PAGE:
Mel Gibson who wrote, directed and produced 2004’s The Passion of the Christ was arrested on July 28 in Malibu on suscipicion of driving under the influence. His arrest has produced an uproar in the media because of his alleged anti-Semitic tirade. Speculation that Gibson was anti-Semitic was rampant during the release of his historic, graphic portrayal of the crucifixion of Jesus. Many film critics felt that Gibson’s theatrical masterpiece laid the blame at the feet of the Jews for Jesus’ death. Though Gibson denies any charges of anti-Semitism, the accusations dogged him because Gibson’s father is himself an anti-Semite, even claiming that the Holocaust was a hoax. The youngest Gibson’s refusal to distance himself from his father’s claims have only fueled speculation that Gibson is also prejudicial in his views of Jews.

Gibson has since apologized, not only for his recent arrest, but for the PR firestorm brewing because of his alleged disparaging comments about Jews. Gibson said, “I acted like a person completely out of control when I was arrested, and said things that I do not believe to be true and which are despicable. I am deeply ashamed of everything I said…I disgraced myself and my family with my behavior and for that I am truly sorry. I have battled with the disease of alcoholism for all of my adult life and profoundly regret my horrific relapse. I apologize for any behavior unbecoming of me in my inebriated state and have already taken necessary steps to ensure my return to health.”

I don’t doubt that Mel Gibson is sorry. Aren’t we all when we get exposed publically for our moral failures? However, blaming Gibson’s tirade on his alcoholism falls short of the root of the problem. Without question, an inebriated state will cause the drunk to say and do things they might not do under normal circumstances, but isn’t it entirely possible, yes, likely plausible, that the actions of a person under the influence, while not characteristic of a sober person with a certain persona or image to maintain, are still the desires, however unbridled, of the heart? The abuse of outside agents such as alcohol and mind-altering drugs only release the moral restraints of the conscience and expose the depravity of heart whose deceit and corruption is blind to even us (Jer 17:9).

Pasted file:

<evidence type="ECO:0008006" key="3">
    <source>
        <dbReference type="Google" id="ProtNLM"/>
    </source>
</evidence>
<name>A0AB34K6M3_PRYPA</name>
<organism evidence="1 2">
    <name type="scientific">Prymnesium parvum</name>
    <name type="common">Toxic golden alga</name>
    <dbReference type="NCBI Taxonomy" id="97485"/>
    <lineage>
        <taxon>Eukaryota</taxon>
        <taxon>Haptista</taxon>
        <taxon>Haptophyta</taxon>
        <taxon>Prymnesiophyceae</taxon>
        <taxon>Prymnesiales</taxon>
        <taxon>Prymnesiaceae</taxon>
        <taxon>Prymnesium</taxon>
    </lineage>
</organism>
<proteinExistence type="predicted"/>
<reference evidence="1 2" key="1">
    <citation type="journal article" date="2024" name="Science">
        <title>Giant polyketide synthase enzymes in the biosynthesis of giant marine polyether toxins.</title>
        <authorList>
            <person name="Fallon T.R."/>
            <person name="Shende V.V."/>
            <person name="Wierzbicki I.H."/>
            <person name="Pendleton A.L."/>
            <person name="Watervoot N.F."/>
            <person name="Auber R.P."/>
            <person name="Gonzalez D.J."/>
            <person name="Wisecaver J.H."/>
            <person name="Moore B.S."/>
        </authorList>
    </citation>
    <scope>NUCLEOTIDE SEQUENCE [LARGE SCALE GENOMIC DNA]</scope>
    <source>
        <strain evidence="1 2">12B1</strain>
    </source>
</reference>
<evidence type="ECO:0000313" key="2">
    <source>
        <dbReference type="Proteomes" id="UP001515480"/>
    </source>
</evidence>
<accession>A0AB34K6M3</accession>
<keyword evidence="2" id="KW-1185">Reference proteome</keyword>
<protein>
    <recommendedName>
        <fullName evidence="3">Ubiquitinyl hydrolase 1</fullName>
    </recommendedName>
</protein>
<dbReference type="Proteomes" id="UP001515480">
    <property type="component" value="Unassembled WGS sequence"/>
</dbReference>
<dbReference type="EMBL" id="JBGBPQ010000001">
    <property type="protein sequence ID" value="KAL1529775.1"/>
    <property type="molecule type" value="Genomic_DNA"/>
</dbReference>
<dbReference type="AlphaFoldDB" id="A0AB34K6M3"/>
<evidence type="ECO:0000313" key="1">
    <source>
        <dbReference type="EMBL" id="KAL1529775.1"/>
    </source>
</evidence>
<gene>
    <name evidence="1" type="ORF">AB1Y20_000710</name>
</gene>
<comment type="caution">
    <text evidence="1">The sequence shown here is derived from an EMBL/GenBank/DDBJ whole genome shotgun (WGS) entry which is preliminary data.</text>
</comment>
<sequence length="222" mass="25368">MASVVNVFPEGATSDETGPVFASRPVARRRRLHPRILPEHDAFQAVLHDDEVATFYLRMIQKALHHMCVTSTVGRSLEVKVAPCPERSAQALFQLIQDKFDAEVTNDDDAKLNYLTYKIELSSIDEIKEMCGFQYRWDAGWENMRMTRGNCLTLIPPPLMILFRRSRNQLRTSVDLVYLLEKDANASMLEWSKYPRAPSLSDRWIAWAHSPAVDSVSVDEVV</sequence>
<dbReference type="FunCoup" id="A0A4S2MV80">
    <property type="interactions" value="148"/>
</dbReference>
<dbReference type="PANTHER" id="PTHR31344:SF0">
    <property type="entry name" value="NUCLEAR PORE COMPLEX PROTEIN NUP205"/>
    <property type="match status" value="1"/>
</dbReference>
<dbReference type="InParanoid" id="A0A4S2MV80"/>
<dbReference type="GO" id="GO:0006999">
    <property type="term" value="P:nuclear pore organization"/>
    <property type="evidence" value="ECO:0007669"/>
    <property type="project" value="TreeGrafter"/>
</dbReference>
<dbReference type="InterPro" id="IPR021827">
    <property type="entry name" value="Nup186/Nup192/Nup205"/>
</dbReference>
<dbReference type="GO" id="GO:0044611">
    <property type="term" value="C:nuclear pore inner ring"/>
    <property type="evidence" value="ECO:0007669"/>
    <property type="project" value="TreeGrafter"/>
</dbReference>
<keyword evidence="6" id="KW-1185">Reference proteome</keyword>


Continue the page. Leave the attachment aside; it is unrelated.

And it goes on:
Is Mel Gibson anti-Semitic? I don’t know because I don’t know Mel Gibson’s heart. I know that I did not feel that his film The Passion of the Christ was anti-Semitic. But I do know that Jesus tells us that a tree is known by its fruit. Jesus said, “For out of the abundance of the heart the mouth speaks. The good person out of his good treasure brings forth good, and the evil person out of his evil treasure brings forth evil” (Matt 12:34b-35).

Is Mel Gibson a believer in the Lord Jesus? I don’t know. What I do know is that it appears his heart was speaking on the evening of July 28 when he berated an arresting officer with allegedly anti-Semitic remarks. What I do know is that, if he spewed the despicable words allegedly on record, it speaks to an evil within his heart in need of the transforming power of the Gospel. Let us not forget that Gibson’s public folly is not unlike the evil and corruption within the hearts of all people. The problem of the heart is precisely why Jesus came into the world. He came to give us a new heart so that we might love, know and treasure God through His Son Jesus above all things (Jer 31:31-34; Ezekiel 36:26-27).

Gibson’s tirade is the kind of celebrity meltdown that sells newspapers. It’s easy to judge a man when his transgressions are front page headlines. But let us not forget that we will all be exposed one day, not in the court of public opinion, but in the one court that really matters (Heb 4:13; 9:27). With this in mind, perhaps instead of shaking our heads and wagging our fingers at Gibson in shame, we should pray for him, and while we do, be reminded that we need Jesus and His cross to give us the kind of heart that loves the good treasure of God’s Kingdom more than the evil treasure of earthly pleasure, fame and comfort. Isn’t this precisely what Gibson’s depection of a suffering, bleeding, loving Savior reminded us of in 2004?

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